The tablet market is slated for a huge change, with the tablet medium likely to metamorphose into a mainstream computing device from what was originally launched as a secondary device. This change is expected to come across not only in the global market, but also the Indian market, with the launch of Google’s Nexus 7 in India. The popularity of tablets is increasing worldwide, with users shifting to this medium on a daily basis.
There is a trend that has started in the year 2012 for smaller, more affordable tablets, which is set to grow this year as well. More than half of the market share for tablets has been seized by the 8 inch and smaller screen form factors. Understandably, the major growth in this market in India has been seen in the sub Rs. 10,000 segments. Players like Micromax, Datawind, Karbonn and others are giving multinational manufacturers a run for their money, with Micromax coming out as the leader in this segment in India. The total number of devices that were sold was around 3 million units last year, with the number set to likely increase twofold this year with the likes of Google entering the fray
New launches this year
More and more manufacturers are taking a serious interest in the Indian tablet market and looking at the growth potential. Google Nexus 7 is finally launched in India, and is challenging the likes of Micromax and Samsung. This launch is interesting as the Google Nexus 7 is one of the best-selling tablets in the world. Also, this year will see Windows 8 tablets becoming more widely available as Microsoft continues to market the Windows 8 tablet form factor very aggressively. Although not confirmed yet, the Surface tablet should also be available in India, if Microsoft has any change of gaining ground in this market.
Can tablets become main-stream?
Throughout last year, there has been a considerable amount of research studies that were conducted to understand the usability of the tablet in a mainstream environment, rather than its use as an entertainment device. The tablet form factor is such that it can be used in a multitude of ways. It is also a great education tool, as evidenced by the fact that most educational institutions in the U.S and elsewhere now make available content that can be delivered directly to these devices. Business users are also seeing the benefits of using tablets in an office environment, as they are easier to carry around than chunky notebooks. As such, manufacturers like HP have lost an incredible amount of ground, not to mention market value, in the last 2 years. Where others have lost ground, it seems some are looking to gain it. Google, in general, is intent on making sure that the Nexus 7 is a hit in the tablet world.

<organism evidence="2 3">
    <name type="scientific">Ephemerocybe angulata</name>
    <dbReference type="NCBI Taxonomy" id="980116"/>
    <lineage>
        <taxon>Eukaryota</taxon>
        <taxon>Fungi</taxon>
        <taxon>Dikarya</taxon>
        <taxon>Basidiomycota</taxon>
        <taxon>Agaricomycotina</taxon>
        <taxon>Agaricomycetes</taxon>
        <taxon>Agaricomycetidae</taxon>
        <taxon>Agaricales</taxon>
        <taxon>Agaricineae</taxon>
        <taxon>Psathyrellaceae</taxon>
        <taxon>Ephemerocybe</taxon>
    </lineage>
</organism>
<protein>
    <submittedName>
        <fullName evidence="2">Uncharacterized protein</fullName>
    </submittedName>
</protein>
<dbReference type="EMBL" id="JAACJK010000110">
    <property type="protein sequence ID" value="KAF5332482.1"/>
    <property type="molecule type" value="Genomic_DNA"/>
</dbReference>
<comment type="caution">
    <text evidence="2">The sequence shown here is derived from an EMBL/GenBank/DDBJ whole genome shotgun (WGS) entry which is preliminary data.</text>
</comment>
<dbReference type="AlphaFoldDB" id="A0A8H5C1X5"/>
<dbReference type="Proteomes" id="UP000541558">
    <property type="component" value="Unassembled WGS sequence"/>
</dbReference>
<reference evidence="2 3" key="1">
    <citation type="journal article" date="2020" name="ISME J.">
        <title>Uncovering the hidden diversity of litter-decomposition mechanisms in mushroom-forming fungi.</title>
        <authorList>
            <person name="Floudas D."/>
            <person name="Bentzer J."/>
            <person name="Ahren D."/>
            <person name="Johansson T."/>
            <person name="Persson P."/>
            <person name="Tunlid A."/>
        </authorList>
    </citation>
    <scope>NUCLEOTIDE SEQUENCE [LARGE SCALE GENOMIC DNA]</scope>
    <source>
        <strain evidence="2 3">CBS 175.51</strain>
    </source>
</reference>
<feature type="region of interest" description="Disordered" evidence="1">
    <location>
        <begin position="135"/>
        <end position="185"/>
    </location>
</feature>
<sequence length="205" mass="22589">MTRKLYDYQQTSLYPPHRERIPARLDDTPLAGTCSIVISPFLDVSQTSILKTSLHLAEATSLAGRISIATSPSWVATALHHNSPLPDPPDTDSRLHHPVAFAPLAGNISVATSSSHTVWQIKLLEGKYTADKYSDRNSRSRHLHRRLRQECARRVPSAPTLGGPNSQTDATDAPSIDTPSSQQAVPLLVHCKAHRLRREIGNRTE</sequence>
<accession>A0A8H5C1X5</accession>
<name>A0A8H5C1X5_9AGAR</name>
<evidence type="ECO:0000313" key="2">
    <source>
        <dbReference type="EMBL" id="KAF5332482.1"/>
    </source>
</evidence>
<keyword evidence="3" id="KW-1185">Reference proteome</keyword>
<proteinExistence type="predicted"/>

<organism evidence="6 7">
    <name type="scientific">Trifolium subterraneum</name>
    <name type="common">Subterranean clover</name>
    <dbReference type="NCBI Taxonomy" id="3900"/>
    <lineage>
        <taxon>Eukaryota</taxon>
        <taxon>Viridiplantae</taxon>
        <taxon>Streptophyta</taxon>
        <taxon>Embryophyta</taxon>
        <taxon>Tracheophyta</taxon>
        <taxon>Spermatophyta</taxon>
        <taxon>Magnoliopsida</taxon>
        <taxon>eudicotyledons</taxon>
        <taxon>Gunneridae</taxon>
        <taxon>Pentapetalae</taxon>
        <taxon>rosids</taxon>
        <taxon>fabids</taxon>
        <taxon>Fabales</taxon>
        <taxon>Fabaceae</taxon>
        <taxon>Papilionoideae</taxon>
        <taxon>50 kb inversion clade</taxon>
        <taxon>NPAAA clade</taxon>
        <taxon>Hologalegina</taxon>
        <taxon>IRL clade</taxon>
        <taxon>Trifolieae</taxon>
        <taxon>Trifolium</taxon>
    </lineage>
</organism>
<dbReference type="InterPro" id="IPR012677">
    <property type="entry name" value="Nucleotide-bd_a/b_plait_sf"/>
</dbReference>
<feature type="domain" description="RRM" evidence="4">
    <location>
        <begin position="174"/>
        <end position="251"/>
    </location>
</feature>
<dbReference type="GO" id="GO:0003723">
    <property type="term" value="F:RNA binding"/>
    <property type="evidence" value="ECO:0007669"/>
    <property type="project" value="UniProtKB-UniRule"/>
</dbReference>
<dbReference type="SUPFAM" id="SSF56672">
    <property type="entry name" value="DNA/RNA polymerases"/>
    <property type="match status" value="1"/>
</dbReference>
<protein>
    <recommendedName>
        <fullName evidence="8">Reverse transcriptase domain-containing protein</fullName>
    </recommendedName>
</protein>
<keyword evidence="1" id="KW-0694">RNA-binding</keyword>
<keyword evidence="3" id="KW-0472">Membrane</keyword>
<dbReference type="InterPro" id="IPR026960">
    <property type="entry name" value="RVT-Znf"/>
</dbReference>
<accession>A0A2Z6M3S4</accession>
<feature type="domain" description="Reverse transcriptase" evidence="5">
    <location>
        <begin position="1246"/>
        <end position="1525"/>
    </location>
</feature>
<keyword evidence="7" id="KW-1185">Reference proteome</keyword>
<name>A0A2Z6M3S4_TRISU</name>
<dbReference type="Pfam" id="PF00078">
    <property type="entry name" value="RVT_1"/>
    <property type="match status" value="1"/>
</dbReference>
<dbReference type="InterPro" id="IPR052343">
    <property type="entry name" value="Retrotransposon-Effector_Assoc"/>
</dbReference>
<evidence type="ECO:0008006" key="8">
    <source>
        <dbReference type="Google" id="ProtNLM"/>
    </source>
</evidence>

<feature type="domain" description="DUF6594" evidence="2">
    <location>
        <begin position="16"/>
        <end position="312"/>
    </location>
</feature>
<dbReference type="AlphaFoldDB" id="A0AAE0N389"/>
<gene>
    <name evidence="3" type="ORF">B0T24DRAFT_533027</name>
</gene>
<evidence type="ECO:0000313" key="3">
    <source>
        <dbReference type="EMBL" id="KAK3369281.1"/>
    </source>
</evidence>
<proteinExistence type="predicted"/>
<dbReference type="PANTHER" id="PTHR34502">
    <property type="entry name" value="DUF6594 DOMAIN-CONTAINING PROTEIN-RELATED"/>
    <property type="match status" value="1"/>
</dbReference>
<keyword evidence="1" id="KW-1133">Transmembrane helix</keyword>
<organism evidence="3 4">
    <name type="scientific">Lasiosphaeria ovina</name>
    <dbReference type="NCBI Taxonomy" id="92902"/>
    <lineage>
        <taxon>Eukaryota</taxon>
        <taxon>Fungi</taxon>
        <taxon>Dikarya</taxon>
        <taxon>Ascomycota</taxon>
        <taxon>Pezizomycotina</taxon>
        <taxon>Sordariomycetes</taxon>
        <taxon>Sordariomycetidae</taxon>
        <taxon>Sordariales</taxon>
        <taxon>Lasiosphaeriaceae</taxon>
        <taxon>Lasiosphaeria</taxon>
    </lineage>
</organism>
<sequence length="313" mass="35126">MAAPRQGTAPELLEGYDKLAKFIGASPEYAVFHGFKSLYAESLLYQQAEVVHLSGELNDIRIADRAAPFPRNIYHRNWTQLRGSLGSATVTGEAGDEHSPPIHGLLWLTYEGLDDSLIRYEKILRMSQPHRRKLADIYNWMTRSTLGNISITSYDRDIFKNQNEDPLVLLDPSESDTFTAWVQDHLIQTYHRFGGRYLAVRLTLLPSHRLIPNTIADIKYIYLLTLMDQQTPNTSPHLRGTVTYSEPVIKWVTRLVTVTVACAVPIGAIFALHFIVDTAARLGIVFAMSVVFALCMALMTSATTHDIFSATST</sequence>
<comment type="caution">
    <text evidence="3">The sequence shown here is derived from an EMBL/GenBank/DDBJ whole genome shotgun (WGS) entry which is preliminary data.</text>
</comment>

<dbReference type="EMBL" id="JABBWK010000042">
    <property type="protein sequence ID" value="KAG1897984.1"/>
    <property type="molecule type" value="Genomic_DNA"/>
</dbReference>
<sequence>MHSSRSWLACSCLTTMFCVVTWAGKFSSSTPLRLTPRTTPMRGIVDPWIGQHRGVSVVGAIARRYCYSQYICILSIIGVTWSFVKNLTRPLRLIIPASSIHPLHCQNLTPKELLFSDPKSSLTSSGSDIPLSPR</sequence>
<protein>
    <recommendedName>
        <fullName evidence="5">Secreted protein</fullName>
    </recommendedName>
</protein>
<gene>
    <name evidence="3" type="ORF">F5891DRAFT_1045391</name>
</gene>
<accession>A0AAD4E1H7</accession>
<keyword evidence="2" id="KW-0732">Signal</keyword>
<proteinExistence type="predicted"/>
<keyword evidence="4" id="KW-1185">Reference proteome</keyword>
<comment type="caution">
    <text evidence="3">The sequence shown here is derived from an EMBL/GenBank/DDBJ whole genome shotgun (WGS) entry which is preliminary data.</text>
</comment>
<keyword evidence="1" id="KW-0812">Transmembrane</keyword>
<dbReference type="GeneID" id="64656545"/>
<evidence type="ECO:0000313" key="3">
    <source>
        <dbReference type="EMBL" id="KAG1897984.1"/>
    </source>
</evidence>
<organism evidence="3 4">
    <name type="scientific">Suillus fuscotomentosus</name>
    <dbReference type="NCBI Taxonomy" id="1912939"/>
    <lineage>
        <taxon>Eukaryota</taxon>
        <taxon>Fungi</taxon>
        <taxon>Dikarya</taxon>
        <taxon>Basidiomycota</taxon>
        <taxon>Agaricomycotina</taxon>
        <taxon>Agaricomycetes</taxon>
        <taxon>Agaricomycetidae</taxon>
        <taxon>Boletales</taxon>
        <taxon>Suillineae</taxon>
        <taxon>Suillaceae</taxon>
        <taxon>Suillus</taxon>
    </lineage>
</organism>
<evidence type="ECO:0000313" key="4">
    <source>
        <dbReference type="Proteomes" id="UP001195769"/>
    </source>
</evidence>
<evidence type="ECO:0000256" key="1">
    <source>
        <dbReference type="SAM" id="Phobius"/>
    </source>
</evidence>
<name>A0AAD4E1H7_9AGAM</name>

Tablet devices are generally available in two variants: With 3G connectivity, and without. With reliable 3G networks growing in India as well as launch of 4G LTE services, it makes sense to buy tablets that have 3G radios so as to make advantage of connectivity on the go. Major manufacturers are launching devices around the 10K, 20K and 30K mark, and some have even undergo price correction to maintain their presence. The Sub-5000 tablets are heading towards extinction as they are absolutely drab. Most devices in this category have a very low build-quality, and as such are not usable on a day to day basis.
In terms of the high-end tablet sales, Samsung has done very well in India with its Galaxy Tab. With offerings from Motorola, Asus, Sony and Apple also available, choice is not a constraint when choosing the best one out of the many available in the high-end segment. Also, Google is looking to buck the trend with its offering, the Nexus 7, that falls in the mid-tier segment but offers far more features than other tablets in its category. Google is looking to make the most of its hardware ventures by offering great devices at an affordable cost. Most of these tablets come with a host of features that make the best of both hardware as well as software, like the Asus Transformer.
The bevy of new form factors and ecosystems to choose from signifies how diverse the tablet environment has become. It is clear that the tablet form factor is here to stay. With every hardware manufacturer launching a new tablet every few months, the field is set to grow by a huge margin over the following year. Long gone are the days when a single tablet can stake claim on the entire market. With tablet prices set in such a way that a wide category of audience can select a device that fits their needs, it would be no wonder if tablet sales exceed those of notebooks in India in 2013.
Rohit Asthana is the editor of BayOfBlog, where he writes about technology, mobiles and the latest in the world of gadgets. In his free time, he reads novels and watches football.